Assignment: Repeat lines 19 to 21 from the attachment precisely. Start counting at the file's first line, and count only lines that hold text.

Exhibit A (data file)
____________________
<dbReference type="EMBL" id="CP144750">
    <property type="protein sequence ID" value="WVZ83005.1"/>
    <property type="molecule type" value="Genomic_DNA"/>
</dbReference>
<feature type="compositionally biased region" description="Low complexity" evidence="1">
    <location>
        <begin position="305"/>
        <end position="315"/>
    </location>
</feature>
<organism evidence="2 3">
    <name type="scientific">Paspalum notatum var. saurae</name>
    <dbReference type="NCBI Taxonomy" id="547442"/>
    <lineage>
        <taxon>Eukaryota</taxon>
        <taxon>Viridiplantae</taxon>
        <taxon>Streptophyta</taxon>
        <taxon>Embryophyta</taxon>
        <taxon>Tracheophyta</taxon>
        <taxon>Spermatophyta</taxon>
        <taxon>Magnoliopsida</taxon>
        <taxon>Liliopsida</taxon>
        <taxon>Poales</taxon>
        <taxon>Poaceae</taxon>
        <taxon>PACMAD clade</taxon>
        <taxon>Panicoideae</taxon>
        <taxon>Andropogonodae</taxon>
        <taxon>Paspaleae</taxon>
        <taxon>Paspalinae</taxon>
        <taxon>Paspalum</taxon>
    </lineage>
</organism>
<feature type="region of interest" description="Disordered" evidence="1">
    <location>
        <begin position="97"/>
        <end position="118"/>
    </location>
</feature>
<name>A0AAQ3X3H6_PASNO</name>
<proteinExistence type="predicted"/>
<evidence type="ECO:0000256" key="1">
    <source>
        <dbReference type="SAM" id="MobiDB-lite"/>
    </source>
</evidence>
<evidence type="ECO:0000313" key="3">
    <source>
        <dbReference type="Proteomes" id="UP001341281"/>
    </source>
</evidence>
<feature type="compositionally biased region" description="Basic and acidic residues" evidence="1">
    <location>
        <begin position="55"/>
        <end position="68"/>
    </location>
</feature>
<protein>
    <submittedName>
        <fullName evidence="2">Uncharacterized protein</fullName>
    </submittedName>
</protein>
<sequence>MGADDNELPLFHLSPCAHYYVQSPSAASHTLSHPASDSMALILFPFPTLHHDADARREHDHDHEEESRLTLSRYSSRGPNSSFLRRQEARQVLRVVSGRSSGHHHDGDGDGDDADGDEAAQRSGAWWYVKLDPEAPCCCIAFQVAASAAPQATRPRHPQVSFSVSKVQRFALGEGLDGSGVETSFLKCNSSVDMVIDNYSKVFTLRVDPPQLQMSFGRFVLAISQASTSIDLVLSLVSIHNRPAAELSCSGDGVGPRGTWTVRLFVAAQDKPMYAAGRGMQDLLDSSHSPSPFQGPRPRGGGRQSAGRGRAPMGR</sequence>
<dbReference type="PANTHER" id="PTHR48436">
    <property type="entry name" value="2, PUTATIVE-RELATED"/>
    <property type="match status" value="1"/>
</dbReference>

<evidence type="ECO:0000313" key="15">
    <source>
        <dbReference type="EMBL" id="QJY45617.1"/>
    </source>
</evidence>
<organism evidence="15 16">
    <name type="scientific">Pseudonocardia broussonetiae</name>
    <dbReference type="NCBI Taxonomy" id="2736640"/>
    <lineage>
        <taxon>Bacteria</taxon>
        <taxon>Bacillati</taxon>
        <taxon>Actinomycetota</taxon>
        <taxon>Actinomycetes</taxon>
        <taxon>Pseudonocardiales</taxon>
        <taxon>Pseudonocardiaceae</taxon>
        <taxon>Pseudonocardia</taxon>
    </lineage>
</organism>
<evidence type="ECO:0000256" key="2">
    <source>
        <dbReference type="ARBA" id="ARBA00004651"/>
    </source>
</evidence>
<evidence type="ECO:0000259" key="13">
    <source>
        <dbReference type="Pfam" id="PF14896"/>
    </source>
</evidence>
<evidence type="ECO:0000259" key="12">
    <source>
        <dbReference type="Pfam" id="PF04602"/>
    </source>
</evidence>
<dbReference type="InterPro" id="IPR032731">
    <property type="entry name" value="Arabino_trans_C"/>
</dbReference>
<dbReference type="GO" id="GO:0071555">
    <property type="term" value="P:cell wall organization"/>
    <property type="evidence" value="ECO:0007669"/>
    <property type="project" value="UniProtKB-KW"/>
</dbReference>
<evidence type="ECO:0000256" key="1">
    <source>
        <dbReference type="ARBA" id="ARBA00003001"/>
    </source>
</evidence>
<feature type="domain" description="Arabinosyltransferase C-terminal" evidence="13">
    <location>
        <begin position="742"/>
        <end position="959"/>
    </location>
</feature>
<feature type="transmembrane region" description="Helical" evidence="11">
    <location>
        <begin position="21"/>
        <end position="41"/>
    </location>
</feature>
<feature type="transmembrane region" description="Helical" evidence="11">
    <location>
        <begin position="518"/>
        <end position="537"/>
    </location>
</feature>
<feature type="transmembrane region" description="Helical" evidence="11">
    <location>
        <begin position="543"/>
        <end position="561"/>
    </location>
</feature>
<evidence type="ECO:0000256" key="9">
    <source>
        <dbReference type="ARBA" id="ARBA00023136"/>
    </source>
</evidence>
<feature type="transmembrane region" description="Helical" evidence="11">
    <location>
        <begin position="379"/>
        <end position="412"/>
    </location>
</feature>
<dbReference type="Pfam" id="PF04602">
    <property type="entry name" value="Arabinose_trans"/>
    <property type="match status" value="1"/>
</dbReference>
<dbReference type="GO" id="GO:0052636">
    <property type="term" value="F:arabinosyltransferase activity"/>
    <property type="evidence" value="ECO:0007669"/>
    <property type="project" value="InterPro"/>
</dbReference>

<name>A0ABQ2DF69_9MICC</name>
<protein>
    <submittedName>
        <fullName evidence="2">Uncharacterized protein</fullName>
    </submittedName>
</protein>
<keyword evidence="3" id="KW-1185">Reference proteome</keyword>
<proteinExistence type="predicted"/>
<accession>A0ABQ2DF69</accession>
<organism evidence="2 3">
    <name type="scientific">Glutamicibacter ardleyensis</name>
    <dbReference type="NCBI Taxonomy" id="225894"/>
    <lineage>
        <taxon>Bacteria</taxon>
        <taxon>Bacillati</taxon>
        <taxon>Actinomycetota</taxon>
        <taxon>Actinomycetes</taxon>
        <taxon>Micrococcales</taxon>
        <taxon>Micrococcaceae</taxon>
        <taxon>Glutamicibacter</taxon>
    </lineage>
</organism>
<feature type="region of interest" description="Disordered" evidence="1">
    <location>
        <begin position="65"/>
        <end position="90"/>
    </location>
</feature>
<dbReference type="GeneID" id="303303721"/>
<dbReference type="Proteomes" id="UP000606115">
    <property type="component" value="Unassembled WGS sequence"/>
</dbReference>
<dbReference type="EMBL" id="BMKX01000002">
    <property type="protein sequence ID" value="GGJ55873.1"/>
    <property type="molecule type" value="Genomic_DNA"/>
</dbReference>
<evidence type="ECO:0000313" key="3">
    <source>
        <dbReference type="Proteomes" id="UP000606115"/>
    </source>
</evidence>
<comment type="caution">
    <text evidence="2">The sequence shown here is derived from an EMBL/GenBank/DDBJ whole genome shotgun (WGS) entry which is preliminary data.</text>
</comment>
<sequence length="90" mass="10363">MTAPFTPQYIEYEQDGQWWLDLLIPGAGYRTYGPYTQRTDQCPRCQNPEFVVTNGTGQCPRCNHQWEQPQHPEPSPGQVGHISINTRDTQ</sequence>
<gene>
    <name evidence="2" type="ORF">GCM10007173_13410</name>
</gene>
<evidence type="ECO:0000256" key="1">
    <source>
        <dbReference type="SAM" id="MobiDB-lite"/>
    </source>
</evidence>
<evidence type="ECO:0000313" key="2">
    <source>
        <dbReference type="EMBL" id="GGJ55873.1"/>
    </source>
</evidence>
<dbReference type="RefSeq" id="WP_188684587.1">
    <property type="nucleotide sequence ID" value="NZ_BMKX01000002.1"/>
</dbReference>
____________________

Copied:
        <taxon>Tracheophyta</taxon>
        <taxon>Spermatophyta</taxon>
        <taxon>Magnoliopsida</taxon>